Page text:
Last week, we discussed the importance of leading with EQ and CQ to foster deeper relationships where people feel seen, heard, and respected.

As a reminder:

  • Emotional Intelligence (EQ) is your willingness and ability to reflect on your emotions, other’s emotions, and then use that information to adjust your behavior accordingly.
  • Cultural Intelligence (CQ) is similar to EQ but includes an awareness and interest in honoring different cultural beliefs, norms, and approaches, AND in learning how to act on that knowledge.

We realize though, that there may be times when what you say and how it’s experienced by others may not always be aligned. You may even think (or say), “That wasn’t my intent!”

While it may be true,
“That wasn’t my intent,” limits dialogue.

There are multiple truths in every interaction, and it’s important to be open to that reality–even when it’s hard.

When we say, “That wasn’t my intent!” we’re not offering an apology nor an expression of understanding of the other person’s experience. We’re saying our intention is more important than their experience.

“That wasn’t my intent,”
in essence, is saying that their experience isn’t valid.

We’ve all had moments when something we’ve said was received differently than it was intended. It makes sense when we’re rushing through our days, trying to be as productive as possible.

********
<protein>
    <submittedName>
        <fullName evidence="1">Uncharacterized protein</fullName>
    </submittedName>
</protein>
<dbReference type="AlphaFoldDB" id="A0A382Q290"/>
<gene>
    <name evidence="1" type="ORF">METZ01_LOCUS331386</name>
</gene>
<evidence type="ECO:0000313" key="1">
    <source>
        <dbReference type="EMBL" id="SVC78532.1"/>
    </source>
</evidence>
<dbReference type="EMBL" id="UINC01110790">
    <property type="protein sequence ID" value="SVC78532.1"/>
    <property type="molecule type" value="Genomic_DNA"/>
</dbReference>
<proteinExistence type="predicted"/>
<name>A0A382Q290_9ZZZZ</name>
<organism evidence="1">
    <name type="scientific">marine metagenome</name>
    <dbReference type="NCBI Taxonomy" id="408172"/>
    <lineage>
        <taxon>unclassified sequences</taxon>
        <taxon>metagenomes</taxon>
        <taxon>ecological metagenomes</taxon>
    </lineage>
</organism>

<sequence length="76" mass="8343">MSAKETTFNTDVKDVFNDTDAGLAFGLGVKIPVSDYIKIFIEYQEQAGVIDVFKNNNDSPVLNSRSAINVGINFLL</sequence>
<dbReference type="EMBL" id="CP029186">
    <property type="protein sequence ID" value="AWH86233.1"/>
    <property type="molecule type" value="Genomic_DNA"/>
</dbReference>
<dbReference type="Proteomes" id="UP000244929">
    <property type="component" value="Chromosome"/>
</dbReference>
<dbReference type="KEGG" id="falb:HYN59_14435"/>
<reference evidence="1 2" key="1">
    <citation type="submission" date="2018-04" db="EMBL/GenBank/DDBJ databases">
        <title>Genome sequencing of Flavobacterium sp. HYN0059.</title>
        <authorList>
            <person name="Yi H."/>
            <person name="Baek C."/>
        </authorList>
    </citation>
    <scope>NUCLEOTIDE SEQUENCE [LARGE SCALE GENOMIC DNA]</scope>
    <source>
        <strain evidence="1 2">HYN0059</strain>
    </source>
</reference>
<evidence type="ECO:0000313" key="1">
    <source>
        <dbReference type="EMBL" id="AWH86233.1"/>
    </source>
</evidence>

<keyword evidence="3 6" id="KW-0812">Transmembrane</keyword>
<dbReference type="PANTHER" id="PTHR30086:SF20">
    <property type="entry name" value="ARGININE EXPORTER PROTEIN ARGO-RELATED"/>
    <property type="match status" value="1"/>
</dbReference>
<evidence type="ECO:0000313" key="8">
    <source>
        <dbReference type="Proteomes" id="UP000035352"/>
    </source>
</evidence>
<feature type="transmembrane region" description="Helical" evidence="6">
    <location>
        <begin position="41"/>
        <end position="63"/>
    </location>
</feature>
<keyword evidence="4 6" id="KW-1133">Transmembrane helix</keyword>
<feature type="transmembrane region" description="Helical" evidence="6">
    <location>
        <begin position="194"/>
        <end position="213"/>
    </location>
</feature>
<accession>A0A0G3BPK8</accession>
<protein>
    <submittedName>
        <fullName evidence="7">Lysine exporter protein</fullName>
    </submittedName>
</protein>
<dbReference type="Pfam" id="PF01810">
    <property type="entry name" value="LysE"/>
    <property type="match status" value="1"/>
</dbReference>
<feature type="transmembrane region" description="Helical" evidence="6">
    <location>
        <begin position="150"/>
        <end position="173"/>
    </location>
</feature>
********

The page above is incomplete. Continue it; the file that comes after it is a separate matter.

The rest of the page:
This doesn’t make you a bad person or an unskilled leader. But, if you want to keep communication lines open and be experienced as a skilled leader, it’s important to listen to the experience of those you’re communicating with and own the impact of your words.

So, what can you do?

  • Instead of stopping at “That wasn’t my intent,” own your impact and get curious.
  • You could say something like,“That wasn’t my intent, and I can see/hear that the impact of my statement was very different than my intent. Can you share your experience with me?”.
  • Then listen. Really listen. Don’t defend.
  • Thank them for sharing their experience.

When you embrace that your words may not have had the impact you intended, and then you own it and work with it, you’ll be much more effective and more deeply connected.

Doing this work can often require a certain amount of humility. Stay tuned for next week’s post where we’ll talk a bit more about the important role humility can play in being an effective leader.

As always, keep us posted on what your leadership looks like.

If you’d like support
aligning your intentions with your actions,
contact us today.